Trademark Basics Part 4: After Trademark Registration

In Part 4 of Trademark Basis we explore what happens after you secure a trademark registration.  Feel free to review Part 1 “Selecting a Trademark,” Part 2 From Selection to Application,” and Part 3,  “Intent to Use.”

Q:   When should I use the ™ symbol or the ® symbol?

A:         After federal registration the mark should be identified with the ® symbol.  Do not use the ® prior to issuance of the Federal Registration.

While the federal application is pending ( from one to two years), the trademark should be identified with the TM symbol. Use the mark with the TM on the actual product to which the mark applies, if possible, and on product labeling and packaging, and also in brochures, catalogs, advertisements, letterhead, business cards, and signage, as appropriate.

When using a word mark, or the word portion of a combination mark (word plus design), in a sentence, distinguish it from surrounding text by using all capitals and quotes.

Q:        Does my trademark registration expire once a registration issues from the U.S. Patent & Trademark Office?

A:         A trademark registration is valid for 10 years after the date of registration, provided that a section 8 (and possibly section 15) affidavit is filed with the USPTO in between the 5th and 6th years after registration, further validating that the mark is in use at this time.  Failure to file the section 8 affidavit between the 5th and 6th years of registration will result in cancellation of the trademark application before the 10 year expiration period.  Between the 9th and 10th year after registration, a renewal application is required to maintain the mark.  Thereafter, the renewal must be filed every 10 years.

Q:        I forgot to file my section 8 & 15 affidavit or section 8 & 9 renewal within the 1 year window before expiration.  Can I still reinstate my trademark?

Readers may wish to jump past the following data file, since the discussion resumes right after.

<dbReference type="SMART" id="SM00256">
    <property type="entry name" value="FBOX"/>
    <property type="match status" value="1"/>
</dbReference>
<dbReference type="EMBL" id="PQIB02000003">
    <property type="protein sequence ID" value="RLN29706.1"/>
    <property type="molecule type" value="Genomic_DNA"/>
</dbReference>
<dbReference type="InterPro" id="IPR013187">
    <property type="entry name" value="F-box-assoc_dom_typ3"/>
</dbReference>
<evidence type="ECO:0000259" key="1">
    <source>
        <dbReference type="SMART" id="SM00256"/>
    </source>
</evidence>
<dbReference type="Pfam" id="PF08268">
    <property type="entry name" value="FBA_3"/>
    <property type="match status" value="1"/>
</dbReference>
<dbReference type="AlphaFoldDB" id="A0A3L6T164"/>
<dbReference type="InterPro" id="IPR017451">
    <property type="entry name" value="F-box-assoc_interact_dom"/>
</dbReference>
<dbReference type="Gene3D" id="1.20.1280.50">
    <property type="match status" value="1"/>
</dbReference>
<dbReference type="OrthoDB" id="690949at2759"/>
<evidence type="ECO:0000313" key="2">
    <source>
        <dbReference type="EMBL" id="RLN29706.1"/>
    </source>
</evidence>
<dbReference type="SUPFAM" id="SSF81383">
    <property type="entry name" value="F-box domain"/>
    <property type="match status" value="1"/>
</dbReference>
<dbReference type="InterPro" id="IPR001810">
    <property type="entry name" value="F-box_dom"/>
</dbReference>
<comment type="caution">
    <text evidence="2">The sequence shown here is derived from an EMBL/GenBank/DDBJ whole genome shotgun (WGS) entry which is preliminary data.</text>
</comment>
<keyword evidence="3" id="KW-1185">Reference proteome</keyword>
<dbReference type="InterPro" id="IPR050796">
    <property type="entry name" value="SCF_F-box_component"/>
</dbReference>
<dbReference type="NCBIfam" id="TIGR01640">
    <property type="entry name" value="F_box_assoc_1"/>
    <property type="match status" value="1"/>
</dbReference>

A:         There is a six month grace period after the 6th year of registration or after the 10th year of registration to file these documents with the USPTO, for an additional fee.  Once outside the grace period, a new trademark application is required.

Q:        My trademark is still in use, but I have sold it to another company or changed my company name.  Do I need to do anything with the trademark office?

A:         Yes, you may need to file an assignment or change of ownership name document with the USPTO. Visit the assignments section of the USPTO website for additional information.

If you are ready to learn more about trademark attorney Tamera Bennett’s 5 Steps to Filing a Trademark Application, click here.

About ipandentertainmentlaw

Tamera Bennett, nicknamed by her clients as the IP quarterback, develops strategies to protect and leverage each client's intellectual property. She works closely with her clients to implement customized brand management programs. Her clients range from rock star to leadership coach and financial guru to custom motorcycle designer. Prepared with an undergraduate degree in Recording Industry Studies and a law degree from Texas Wesleyan University School of Law, Tamera represents clients throughout Texas and Tennessee in entertainment, trademark and copyright law related matters View all posts by ipandentertainmentlaw

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